Uttarakhand: Warning Bells On Deaf Ears

Jul 5th, 2013 | By | Category: Climatic Changes in Himalayas, Development and Climate Change, Disaster and Emergency, Disasters and Climate Change, Ecosystem Functions, Flood, Governance, Government Policies, Information and Communication, Land, Lessons, News, Opinion, Population, Rainfall, River, Vulnerability, Water, Weather
Kedarnath city

Kedarnath city

HT: The Himalayas are sick and will die unless there is massive forestation and a moratorium of at least ten years on tree felling. And if they die, the country will surely die in a chain of natural disasters.” Hindustan Times, 1977

Although written over 35 years ago, the warning sounds eerily relevant. A deadly cocktail of rampant tourism, increasing population pressure and a spate of hydroelectric power projects have clashed with climate change, leading to tragic results for residents.

The Rudraprayag district, home to the Kedarnath shrine, has seen eight major monsoon-related disasters in the last 34 years. Tourism in the state has gone up by 141% since its formation.

“Buildings have switched over to reinforced concrete cement from wood and stone, which radiate more heat at night, making the region warmer,” said Maharaj Pandit, head of the department of environmental studies, University of Delhi.

A tourism boom and a severe crunch in hotel beds for tourists fan illegal structures, most of which are built on flood plains and dried up river beds, cutting off a river’s natural drainage.

Such warning bells were also sounded before.

“While exploiting the river banks in the Himalaya, it is essential that river history be taken into account, so that these resorts don’t become deathtraps for tourists,” Chandi Prasad Bhatt, Magsaysay award winning leader of the Chipko movement, had written in Hindustan Times fifteen years ago.

The state has 558 hydroelectric power projects in the pipeline, which could affect 80 per cent of the Bhagirathi and 65 per cent of the Alaknanda, said Sunita Narain, director of the Centre for Science and Environment.

“Dams and roads blast their way through mountains, triggering landslides. Moreover, the debris from construction is dumped on the riverbed. So the river floods easily,” said Vandana Shiva, noted environmentalist.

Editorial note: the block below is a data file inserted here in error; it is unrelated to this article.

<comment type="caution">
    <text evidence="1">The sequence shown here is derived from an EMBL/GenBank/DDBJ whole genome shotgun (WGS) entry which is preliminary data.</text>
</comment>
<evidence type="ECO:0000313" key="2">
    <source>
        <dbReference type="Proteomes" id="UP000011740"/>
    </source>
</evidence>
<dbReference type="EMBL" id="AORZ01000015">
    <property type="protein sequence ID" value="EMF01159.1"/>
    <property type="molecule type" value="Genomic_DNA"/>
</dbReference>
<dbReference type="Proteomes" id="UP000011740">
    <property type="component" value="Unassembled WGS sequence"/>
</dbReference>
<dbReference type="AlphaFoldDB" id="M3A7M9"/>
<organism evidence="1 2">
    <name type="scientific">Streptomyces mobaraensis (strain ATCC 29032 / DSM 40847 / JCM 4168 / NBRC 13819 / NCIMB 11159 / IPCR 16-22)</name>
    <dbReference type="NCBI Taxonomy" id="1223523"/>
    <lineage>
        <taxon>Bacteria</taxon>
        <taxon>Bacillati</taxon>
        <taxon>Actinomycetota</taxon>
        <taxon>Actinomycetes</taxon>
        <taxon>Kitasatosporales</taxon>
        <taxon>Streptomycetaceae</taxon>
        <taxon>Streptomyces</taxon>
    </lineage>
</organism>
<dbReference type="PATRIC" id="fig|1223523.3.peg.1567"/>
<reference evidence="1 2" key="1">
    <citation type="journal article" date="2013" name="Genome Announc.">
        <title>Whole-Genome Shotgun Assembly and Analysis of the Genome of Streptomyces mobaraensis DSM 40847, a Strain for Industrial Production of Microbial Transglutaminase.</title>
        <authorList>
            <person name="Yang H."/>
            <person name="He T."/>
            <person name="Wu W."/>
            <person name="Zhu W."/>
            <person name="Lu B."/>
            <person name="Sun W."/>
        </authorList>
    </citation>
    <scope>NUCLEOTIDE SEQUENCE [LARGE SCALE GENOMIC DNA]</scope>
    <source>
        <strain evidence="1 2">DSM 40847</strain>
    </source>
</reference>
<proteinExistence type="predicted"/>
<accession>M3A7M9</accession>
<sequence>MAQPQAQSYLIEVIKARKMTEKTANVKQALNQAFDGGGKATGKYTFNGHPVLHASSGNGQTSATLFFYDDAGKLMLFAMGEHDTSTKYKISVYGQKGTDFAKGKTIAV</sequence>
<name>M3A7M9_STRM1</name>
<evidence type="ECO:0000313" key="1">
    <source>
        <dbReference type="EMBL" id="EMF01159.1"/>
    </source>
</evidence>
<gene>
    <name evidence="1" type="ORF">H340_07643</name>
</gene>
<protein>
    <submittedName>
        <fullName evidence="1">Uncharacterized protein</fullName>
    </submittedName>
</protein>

“The proposed dam density in Uttarakhand would be 62 times the global average,” said Pandit.

This also compounds climate changes. Countrywide, heavy rain events show a 14.5 percent spike per decade, according to the National Atmospheric Research Laboratory, Tirupati.

“Himalayas are warming faster than any mountain region,” said Pandit.

While the global average temperature increase is 0.74 degree Celsius in the last 100 years, the Tibetan plateau is set to register a jump of 5 degree Celsius by 2100, reports the International Centre for Integrated Mountain Development.

This coincided with massive development in an earthquake-prone area; simultaneously, urban population also zoomed with car registrations showing a 700 percent jump between 2001 and 2012.

“Badrinath is now more crowded than Chandni Chowk,” says Pandit, “The Himalayas cannot become Surat, Ahmedabad or Mumbai.”

As the 1977 report prophesies, “Time is running out not only for the Himalayas but also for the country.” It is best that we listen this time around.



Started in year 2010, ‘Climate Himalaya’ initiative has been working on Mountains and Climate linked issues in the Himalayan region of South Asia. In the last five years this knowledge sharing portal has become one of the important references for the governments, research institutions, civil society groups and international agencies, those have work and interest in the Himalayas. The Climate Himalaya team innovates on knowledge sharing, capacity building and climatic adaptation aspects in its focus countries like Bhutan, India, Nepal and Pakistan. Climate Himalaya’s thematic areas of work are mountain ecosystem, water, forest and livelihood. Read>>

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